To chart the latest state of the art in cruiser tires, the testers gathered seven of the newest models and put them through exhaustive testing to find out which are the best choices for riders who want to continue riding when it’s wet outside. Using a Harley-Davidson FLHCS Heritage Classic 114 as the test mule and its factory-equipment Dunlop D401/D401 T tires as the baseline (130/90-16, 150/80-16), the testers rode through the rain, full speed ahead!
Weight: 14.55 lbs front, 18.96 lbs rear
Maximum lean angle when wet: 29.3°
Braking distance from 62 mph when wet: 145 ft
Wet track lap time: 1:13.5 sec
Country of production: Thailand
Test ride: (86 points, 1st place) With impressive performance, the Michelin-tired Harley-Davidson swooshes over the wetted track. Compared with the stock tires, the Heritage Classic pulls through the long Omega turn with almost 10 degrees more lean angle (see p. 28). Thanks to the wide threshold range, the limit of the grip reserves can be ascertained very precisely. When riding straight ahead, the Commander III impresses with powerful traction, and when braking from 62 mph, you come to a full stop at around 145 ft. No other tire beats this record.
Conclusion: With the Commander III, Michelin continues the tradition of not letting anyone take the butter off their bread when it comes to wet-weather performance. Bottom line: Test champion!
Rating: Very good
Weight: 15.87 lbs front, 19.62 lbs rear
Maximum lean angle when wet: 28.2°
Braking distance from 62 mph when wet: 154 ft
Wet track lap time: 1:14.3 sec
Country of production: Brazil
Test ride: (82 points, 2nd place) With one of the latest developments in this segment, the Cruisetec makes a powerful push in the rain, clearly designed for bad weather conditions and providing good grip on wet road surfaces. The Heritage Classic can be steered smoothly around slippery corners, and an easily predictable threshold range ensures a safe, confident riding experience. In terms of braking, however, the Michelin can’t be beat.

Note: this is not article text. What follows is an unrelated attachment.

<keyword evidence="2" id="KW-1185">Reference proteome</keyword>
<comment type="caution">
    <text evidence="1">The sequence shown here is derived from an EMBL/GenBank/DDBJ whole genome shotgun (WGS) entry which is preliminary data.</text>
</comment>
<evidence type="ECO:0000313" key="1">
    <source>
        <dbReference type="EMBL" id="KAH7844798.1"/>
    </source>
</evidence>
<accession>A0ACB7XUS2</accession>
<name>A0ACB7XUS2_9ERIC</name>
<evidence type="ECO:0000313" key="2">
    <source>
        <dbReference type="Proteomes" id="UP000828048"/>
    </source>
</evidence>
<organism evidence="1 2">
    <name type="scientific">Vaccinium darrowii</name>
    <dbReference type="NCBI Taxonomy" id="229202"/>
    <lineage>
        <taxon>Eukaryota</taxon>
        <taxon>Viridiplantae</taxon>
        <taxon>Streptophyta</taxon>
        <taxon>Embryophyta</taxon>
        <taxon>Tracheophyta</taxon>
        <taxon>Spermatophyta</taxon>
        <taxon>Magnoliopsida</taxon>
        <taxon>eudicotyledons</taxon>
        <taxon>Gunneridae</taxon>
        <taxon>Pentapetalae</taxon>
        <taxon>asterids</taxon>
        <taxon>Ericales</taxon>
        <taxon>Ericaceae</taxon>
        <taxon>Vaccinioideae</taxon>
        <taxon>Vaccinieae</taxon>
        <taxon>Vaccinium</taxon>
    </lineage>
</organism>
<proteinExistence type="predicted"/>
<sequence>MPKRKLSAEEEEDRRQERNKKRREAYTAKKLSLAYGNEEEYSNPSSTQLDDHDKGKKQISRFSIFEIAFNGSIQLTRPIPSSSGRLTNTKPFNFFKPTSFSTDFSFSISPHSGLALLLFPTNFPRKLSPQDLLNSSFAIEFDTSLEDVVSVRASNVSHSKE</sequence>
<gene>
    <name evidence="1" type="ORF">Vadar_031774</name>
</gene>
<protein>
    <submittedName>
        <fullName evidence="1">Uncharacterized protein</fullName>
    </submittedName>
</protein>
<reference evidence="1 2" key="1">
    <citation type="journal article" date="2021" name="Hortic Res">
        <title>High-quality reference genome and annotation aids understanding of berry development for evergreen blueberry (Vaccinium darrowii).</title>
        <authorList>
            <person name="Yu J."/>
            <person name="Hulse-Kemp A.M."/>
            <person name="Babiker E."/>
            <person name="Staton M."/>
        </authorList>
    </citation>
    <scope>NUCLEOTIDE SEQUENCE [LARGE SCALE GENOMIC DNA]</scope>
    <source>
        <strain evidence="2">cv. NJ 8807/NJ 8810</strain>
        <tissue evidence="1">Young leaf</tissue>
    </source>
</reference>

Conclusion: With the Cruisetec, wet-weather riders win in terms of safety. Big ships like the Heritage Classic can be steered through heavy seas with ease. Grip reserves ensure an all-round good feeling on your journey.
Rating: Very good
Weight: 15.65 lbs front, 19.18 lbs rear
Maximum lean angle when wet: 27°
Braking distance from 62 mph when wet: 158 ft
Wet track lap time: 1:18.4 sec
Country of production: Japan
Test ride: (72 points, 3rd place) Compared with the standard Dunlop Harley-Davidson tires, the Battlecruise offers much better wet-road feedback. Slipping is easily gauged and can be compensated safely. Overall, the grip potential in turns can be explored more safely, particularly due to its manageability with low steering forces. A little more traction would be desirable when accelerating on wet roads, as the rear wheel spins early.
Conclusion: With the H50, Bridgestone has made a few important adjustments that have allowed the test Harley-Davidson to travel more confidently over the wet roads. Overall, it’s a balanced combination and a clear improvement over stock tires.
Weight: 14.55 lbs front, 18.08 lbs rear
Maximum lean angle when wet: 25.2°
Braking distance from 62 mph when wet: 153 ft
Wet track lap time: 1:18.9 sec
Country of production: South Korea